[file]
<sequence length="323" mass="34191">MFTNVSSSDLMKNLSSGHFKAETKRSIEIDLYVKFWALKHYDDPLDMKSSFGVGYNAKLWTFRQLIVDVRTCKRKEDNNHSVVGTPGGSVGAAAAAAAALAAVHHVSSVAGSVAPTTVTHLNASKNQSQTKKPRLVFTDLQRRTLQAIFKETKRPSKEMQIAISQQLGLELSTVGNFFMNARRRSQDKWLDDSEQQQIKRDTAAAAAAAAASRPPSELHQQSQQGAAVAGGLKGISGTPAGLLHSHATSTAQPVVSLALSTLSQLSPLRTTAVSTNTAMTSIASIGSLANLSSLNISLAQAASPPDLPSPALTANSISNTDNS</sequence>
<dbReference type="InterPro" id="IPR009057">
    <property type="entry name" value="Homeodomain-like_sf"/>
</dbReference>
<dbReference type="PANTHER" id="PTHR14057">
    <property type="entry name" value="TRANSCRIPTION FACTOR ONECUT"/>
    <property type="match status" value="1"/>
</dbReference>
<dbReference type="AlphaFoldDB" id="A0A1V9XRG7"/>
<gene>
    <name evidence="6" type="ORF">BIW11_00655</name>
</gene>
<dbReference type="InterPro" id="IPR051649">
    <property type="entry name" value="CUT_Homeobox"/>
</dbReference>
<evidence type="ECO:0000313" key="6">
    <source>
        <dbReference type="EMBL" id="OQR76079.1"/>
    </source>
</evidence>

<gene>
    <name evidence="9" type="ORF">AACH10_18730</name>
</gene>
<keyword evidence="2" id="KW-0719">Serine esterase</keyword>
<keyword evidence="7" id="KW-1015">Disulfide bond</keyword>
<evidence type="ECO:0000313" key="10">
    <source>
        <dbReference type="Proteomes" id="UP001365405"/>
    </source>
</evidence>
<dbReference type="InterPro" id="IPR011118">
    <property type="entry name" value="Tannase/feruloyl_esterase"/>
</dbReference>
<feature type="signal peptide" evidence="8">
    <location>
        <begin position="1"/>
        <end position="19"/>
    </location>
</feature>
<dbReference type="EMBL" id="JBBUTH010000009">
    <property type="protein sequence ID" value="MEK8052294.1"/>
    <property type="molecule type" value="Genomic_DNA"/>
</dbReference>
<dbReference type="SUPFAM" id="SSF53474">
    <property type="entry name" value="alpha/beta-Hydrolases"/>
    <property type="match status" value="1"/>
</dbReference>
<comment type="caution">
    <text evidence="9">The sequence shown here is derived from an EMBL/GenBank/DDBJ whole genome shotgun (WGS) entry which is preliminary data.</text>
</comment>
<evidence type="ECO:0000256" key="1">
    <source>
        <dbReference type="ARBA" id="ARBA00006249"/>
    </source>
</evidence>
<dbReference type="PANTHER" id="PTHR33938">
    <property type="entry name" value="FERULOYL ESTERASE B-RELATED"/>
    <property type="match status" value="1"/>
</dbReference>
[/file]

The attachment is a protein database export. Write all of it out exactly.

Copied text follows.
<sequence length="323" mass="34191">MFTNVSSSDLMKNLSSGHFKAETKRSIEIDLYVKFWALKHYDDPLDMKSSFGVGYNAKLWTFRQLIVDVRTCKRKEDNNHSVVGTPGGSVGAAAAAAAALAAVHHVSSVAGSVAPTTVTHLNASKNQSQTKKPRLVFTDLQRRTLQAIFKETKRPSKEMQIAISQQLGLELSTVGNFFMNARRRSQDKWLDDSEQQQIKRDTAAAAAAAAASRPPSELHQQSQQGAAVAGGLKGISGTPAGLLHSHATSTAQPVVSLALSTLSQLSPLRTTAVSTNTAMTSIASIGSLANLSSLNISLAQAASPPDLPSPALTANSISNTDNS</sequence>
<dbReference type="InterPro" id="IPR009057">
    <property type="entry name" value="Homeodomain-like_sf"/>
</dbReference>
<dbReference type="PANTHER" id="PTHR14057">
    <property type="entry name" value="TRANSCRIPTION FACTOR ONECUT"/>
    <property type="match status" value="1"/>
</dbReference>
<dbReference type="AlphaFoldDB" id="A0A1V9XRG7"/>
<gene>
    <name evidence="6" type="ORF">BIW11_00655</name>
</gene>
<dbReference type="InterPro" id="IPR051649">
    <property type="entry name" value="CUT_Homeobox"/>
</dbReference>
<evidence type="ECO:0000313" key="6">
    <source>
        <dbReference type="EMBL" id="OQR76079.1"/>
    </source>
</evidence>

<gene>
    <name evidence="9" type="ORF">AACH10_18730</name>
</gene>
<keyword evidence="2" id="KW-0719">Serine esterase</keyword>
<keyword evidence="7" id="KW-1015">Disulfide bond</keyword>
<evidence type="ECO:0000313" key="10">
    <source>
        <dbReference type="Proteomes" id="UP001365405"/>
    </source>
</evidence>
<dbReference type="InterPro" id="IPR011118">
    <property type="entry name" value="Tannase/feruloyl_esterase"/>
</dbReference>
<feature type="signal peptide" evidence="8">
    <location>
        <begin position="1"/>
        <end position="19"/>
    </location>
</feature>
<dbReference type="EMBL" id="JBBUTH010000009">
    <property type="protein sequence ID" value="MEK8052294.1"/>
    <property type="molecule type" value="Genomic_DNA"/>
</dbReference>
<dbReference type="SUPFAM" id="SSF53474">
    <property type="entry name" value="alpha/beta-Hydrolases"/>
    <property type="match status" value="1"/>
</dbReference>
<comment type="caution">
    <text evidence="9">The sequence shown here is derived from an EMBL/GenBank/DDBJ whole genome shotgun (WGS) entry which is preliminary data.</text>
</comment>
<evidence type="ECO:0000256" key="1">
    <source>
        <dbReference type="ARBA" id="ARBA00006249"/>
    </source>
</evidence>
<dbReference type="PANTHER" id="PTHR33938">
    <property type="entry name" value="FERULOYL ESTERASE B-RELATED"/>
    <property type="match status" value="1"/>
</dbReference>